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CT downtown areas may see increase in housing with bill advancement

FILE: Vacant, blighted buildings along Bartholomew Avenue in the Parkville neighborhood of Hartford as seen in 2022.
Mark Mirko
Hartford Courant
FILE: Vacant, blighted buildings along Bartholomew Avenue in the Parkville neighborhood of Hartford as seen in 2022.

Connecticut downtowns may soon be more populated as lawmakers advanced a bill that would incentivize housing production.

The General Assembly’s joint Planning and Development Committee voted 12-9 last week to approve passage of a Senate bill proposed by Gov. Ned Lamont.

The bill would expand and define the role of the Municipal Redevelopment Authority (MRDA), which was established by Lamont in 2019 but was never funded, according to the bill documents.

The proposed legislation would enable the authority to gather plans presented by local municipalities for downtown areas in which they want developers to invest.

The areas in which towns want an increase in housing are dubbed “housing growth zones” under the bill.

“Housing growth zones must be centered on a downtown development district that includes a train station or rapid bus station,” the bill documents read. “For municipalities that choose to apply to MRDA, the board will determine whether the housing growth zone is likely to substantially increase housing production.”

Municipal proposals must meet parking and affordable housing requirements for the area as well, according to the documents.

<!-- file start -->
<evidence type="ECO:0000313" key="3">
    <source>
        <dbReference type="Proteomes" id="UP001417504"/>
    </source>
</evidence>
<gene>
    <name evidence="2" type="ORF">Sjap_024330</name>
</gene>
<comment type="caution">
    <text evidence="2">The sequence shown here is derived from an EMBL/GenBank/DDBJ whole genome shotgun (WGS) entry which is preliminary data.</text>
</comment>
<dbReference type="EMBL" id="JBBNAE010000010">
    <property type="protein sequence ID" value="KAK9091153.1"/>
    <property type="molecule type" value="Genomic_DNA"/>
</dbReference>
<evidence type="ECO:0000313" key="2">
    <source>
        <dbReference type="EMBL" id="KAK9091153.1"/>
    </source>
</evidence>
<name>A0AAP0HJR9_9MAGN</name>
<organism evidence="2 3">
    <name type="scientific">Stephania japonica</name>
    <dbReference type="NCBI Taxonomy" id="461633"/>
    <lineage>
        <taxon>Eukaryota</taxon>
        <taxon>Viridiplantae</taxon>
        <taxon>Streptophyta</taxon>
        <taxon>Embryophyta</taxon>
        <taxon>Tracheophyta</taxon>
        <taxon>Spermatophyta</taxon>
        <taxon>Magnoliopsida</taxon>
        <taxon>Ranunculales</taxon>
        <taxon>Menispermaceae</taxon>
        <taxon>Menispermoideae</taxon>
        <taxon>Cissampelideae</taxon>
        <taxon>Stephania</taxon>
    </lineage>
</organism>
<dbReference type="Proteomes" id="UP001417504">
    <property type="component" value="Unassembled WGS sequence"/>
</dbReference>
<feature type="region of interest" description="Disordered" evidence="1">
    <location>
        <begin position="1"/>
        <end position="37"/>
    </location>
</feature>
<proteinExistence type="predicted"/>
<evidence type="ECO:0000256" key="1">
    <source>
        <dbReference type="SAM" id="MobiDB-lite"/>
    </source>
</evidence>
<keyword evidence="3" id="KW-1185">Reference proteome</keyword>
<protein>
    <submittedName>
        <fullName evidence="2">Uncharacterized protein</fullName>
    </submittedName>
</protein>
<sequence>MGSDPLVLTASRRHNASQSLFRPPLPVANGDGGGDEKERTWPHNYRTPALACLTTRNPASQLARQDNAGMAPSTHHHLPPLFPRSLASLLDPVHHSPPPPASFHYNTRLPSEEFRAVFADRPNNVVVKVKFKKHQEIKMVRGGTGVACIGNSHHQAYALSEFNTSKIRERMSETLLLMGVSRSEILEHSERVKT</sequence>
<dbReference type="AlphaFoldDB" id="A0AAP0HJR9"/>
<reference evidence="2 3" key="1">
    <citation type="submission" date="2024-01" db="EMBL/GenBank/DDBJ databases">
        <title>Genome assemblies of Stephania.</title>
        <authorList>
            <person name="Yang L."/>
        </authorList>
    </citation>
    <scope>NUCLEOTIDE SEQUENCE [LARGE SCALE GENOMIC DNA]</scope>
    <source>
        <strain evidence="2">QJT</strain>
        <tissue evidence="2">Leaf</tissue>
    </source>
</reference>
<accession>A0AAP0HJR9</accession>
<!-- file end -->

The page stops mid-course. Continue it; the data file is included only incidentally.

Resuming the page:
Once a housing growth zone is established and the authority takes up a town’s plans, the MRDA will be able to financially assist with housing projects contained within the zone.

State Rep. Eleni Kavros DeGraw, a Democrat representing Avon and co-chair of the Planning and Development Committee, said the bill would create a stronger workforce in the state.

“We are hearing over and over again from our businesses the fact that we need this housing, that it’s critical to our workforce. But it’s not just critical to our workforce, it’s literally critical to everyone,” Kavros DeGraw said.

In response to Republican members of the committee who expressed concern over passage of the bill before it was complete, Kavros DeGraw said bills passed to the full assembly aren’t typically final.

Abigail is Connecticut Public's housing reporter, covering statewide housing developments and issues, with an emphasis on Fairfield County communities. She received her master's from Columbia University in 2020 and graduated from the University of Connecticut in 2019. Abigail previously covered statewide transportation and the city of Norwalk for Hearst Connecticut Media. She loves all things Disney and cats.

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